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Wednesday, June 21, 2006

NO CASUALTIES IN IRAQ

So far so good for Koizumi's gamble


Staff writer

No casualties and not a single shot fired — except in training — over 30 months.

News photo
Defense Agency Chief Fukushiro Nukaga is surrounded by reporters after a Cabinet meeting at the Prime Minister's Official Residence on Tuesday.

With this distinction, Prime Minister Junichiro Koizumi's biggest political gamble enters its final stage with his order Tuesday for the pullout from Iraq of the Ground Self-Defense Force troops, who were dispatched amid public opposition toward sending military units overseas and fears of casualties.

When Koizumi dispatched the GSDF in January 2004 to show full commitment to the security alliance with the United States, observers warned that even one casualty — regardless of who the victim was — could be a fatal blow to his administration.

But the GSDF contingent has carried out its aid mission relatively unscathed, thanks to such factors as the stable security condition in their base of operations, the southern city of Samawah, and the protection provided by British and Australian forces in the area.

"The prime minister wants to withdraw the GSDF while he is in office because he is the one who sent them to Iraq," a top Defense Agency official said on condition of anonymity. Koizumi has said he will step down when his term as Liberal Democratic Party president expires in September.

The withdrawal could pose dangers, however, because the troops would be traveling outside the protection of their camp and thus be vulnerable.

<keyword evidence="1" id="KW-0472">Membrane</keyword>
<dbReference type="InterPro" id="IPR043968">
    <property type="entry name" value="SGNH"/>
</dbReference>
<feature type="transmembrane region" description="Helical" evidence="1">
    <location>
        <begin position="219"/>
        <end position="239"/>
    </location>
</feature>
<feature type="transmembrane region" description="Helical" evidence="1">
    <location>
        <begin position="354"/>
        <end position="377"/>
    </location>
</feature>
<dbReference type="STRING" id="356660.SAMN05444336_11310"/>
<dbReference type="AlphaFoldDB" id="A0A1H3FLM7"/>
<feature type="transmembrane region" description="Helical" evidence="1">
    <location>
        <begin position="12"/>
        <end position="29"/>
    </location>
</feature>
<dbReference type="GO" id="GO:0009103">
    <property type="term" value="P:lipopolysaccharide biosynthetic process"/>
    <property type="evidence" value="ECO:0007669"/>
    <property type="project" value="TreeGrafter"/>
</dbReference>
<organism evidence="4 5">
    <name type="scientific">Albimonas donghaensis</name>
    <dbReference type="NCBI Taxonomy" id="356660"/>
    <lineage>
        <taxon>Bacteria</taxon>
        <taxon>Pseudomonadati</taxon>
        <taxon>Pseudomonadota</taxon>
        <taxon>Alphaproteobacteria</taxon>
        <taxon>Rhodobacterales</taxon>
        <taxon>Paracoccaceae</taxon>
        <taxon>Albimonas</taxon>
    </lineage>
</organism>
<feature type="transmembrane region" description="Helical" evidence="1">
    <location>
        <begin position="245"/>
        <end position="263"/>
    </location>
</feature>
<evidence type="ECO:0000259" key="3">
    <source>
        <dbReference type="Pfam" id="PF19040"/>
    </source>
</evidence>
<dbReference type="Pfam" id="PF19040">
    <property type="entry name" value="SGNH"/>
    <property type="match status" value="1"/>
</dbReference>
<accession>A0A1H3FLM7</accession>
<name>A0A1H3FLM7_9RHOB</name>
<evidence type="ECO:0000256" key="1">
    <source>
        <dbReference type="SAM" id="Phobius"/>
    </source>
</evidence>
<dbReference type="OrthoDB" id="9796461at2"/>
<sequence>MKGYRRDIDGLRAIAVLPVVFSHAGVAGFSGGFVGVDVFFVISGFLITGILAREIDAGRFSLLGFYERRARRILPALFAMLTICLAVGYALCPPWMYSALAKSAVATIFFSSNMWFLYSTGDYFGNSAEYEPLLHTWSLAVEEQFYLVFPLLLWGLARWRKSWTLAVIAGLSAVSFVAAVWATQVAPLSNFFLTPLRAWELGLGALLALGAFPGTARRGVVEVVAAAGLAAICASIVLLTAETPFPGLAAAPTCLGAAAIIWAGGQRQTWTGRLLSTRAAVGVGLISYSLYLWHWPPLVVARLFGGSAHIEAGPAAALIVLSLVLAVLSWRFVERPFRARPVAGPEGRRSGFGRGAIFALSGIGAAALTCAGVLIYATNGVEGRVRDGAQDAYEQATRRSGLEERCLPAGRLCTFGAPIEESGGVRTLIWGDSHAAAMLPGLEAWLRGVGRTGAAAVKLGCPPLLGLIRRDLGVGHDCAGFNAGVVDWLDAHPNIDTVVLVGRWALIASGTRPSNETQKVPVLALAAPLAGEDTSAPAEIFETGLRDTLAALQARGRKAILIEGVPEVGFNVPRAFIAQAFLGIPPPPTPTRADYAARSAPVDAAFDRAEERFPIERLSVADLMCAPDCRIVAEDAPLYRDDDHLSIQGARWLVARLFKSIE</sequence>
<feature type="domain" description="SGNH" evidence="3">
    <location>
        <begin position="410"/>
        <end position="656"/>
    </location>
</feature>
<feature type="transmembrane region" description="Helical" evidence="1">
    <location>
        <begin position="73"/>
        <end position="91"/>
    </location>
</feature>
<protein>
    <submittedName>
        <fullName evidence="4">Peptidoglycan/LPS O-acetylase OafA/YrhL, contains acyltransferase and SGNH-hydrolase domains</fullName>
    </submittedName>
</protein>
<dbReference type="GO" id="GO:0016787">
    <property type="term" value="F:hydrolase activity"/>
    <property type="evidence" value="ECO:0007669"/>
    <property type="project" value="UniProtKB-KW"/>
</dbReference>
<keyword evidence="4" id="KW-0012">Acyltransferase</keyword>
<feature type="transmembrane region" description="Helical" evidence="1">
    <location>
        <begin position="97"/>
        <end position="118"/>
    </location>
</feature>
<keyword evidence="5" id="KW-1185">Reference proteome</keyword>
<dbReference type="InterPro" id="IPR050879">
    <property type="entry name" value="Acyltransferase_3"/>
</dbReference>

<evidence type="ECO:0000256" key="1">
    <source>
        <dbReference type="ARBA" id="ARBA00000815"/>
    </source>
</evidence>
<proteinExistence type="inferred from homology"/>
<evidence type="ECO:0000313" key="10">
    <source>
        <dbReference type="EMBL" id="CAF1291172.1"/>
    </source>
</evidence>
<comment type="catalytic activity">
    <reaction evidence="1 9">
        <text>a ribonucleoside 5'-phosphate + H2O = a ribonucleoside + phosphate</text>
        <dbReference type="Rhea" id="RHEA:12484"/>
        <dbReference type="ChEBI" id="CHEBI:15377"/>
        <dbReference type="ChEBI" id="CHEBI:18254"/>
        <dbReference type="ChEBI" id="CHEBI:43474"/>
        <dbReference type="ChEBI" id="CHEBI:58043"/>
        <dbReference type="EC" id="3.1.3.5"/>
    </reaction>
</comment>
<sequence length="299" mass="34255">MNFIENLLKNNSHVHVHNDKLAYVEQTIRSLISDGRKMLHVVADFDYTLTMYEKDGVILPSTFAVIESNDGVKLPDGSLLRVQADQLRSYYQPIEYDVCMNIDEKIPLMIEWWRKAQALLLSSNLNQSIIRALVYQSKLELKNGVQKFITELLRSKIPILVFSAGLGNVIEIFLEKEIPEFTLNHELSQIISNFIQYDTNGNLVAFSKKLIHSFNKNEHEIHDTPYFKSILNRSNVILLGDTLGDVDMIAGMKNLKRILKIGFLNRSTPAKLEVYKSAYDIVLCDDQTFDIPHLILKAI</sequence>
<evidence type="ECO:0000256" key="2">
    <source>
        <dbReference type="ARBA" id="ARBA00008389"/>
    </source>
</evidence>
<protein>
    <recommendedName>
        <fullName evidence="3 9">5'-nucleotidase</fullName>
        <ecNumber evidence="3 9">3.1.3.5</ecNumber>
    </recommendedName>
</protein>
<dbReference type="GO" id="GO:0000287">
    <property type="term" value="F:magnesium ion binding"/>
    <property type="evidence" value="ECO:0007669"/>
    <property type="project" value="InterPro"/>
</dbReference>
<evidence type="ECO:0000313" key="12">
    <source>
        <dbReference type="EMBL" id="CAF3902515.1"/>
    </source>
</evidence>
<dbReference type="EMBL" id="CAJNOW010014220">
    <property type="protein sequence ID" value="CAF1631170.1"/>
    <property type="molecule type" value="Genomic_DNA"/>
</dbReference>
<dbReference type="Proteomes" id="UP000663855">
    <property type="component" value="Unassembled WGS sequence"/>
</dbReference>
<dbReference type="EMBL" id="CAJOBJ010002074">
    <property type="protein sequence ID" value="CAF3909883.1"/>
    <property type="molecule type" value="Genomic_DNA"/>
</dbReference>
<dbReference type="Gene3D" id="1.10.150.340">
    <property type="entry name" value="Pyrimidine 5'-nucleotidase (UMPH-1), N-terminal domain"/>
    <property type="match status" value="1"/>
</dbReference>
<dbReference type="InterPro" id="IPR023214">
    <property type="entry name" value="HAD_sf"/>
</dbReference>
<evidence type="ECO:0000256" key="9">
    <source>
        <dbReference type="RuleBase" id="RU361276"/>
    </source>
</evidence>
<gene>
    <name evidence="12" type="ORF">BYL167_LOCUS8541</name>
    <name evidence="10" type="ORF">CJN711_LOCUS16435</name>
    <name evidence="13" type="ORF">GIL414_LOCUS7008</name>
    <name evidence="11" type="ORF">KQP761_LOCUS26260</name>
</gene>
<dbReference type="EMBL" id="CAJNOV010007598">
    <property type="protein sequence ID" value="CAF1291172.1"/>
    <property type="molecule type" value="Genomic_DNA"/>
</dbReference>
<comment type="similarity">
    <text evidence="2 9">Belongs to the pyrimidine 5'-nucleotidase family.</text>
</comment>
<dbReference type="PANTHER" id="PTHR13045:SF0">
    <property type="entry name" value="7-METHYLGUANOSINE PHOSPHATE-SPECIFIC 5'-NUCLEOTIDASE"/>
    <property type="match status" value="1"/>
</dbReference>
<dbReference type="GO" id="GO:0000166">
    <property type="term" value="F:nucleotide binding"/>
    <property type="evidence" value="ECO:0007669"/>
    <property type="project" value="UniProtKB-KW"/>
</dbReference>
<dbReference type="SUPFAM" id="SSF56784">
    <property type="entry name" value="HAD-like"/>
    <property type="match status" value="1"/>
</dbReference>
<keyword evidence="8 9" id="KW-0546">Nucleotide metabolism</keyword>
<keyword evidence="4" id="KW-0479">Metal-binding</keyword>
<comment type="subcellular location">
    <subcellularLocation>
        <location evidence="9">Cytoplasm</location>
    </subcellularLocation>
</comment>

Then there's the Iraqi summer, where the mercury can top 50 degrees.

But for Koizumi, now is probably the last chance to get the troops out while he is still in office, because Defense Agency officials say it will take 1 1/2 months to withdraw the 600 troops from Samawah to Kuwait, even if all goes well starting this month.

The Foreign Ministry, for its part, sees this as a chance to get the troops out without ruffling diplomatic feathers.

The overall security situation in the war-torn country is still far from stable, but the Iraqi government announced Monday it would take over security duties in Al-Muthanna Province, where the GSDF is deployed, next month when the British troops who had been in charge of security in southern Iraq begin their pullout as well.

Foreign Ministry officials want to time the GSDF withdrawal with the British and Australian troop exits to avoid giving the impression that Tokyo is backing away from its commitment to assist the people of Iraq.

"We'd like to avoid a situation where the withdrawal of the GSDF may be viewed negatively," a senior Foreign Ministry official said earlier.

To underscore Japan's commitment to continued assistance after the GSDF's exit, the Foreign Ministry released a paper Tuesday summarizing Japan's earlier pledges to provide 1.5 billion yen in grant aid and up to 3.5 billion yen worth of yen loan projects.

"Even after the withdrawal of the GSDF from Samawah, Japan will keep providing as much reconstruction assistance as it can in cooperation with the Iraqi government, the United Nations and other countries," Koizumi said Tuesday.

But while government officials stress that Tokyo remains fully committed to Iraq's reconstruction, many experts say that, ultimately, Tokyo's dispatch of troops was mainly aimed at appeasing Washington.

"On the surface, (the GSDF's activities) were aimed at supporting Iraq's reconstruction. But the real motives included a show of cooperation with the U.S.," said Jitsuro Terashima, honorary chairman of the nonprofit foundation Japan Research Institute.

As of June 12, 7,600 SDF personnel, including 5,500 GSDF troops and 1,800 Air Self-Defense Force airmen, have served in the Iraq theater, according to Defense Agency statistics.

The GSDF has provided 53,500 tons of drinking water, repaired 132 public infrastructure sites, including roads and schools, and provided medical services at four local hospitals.



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The Japan Times

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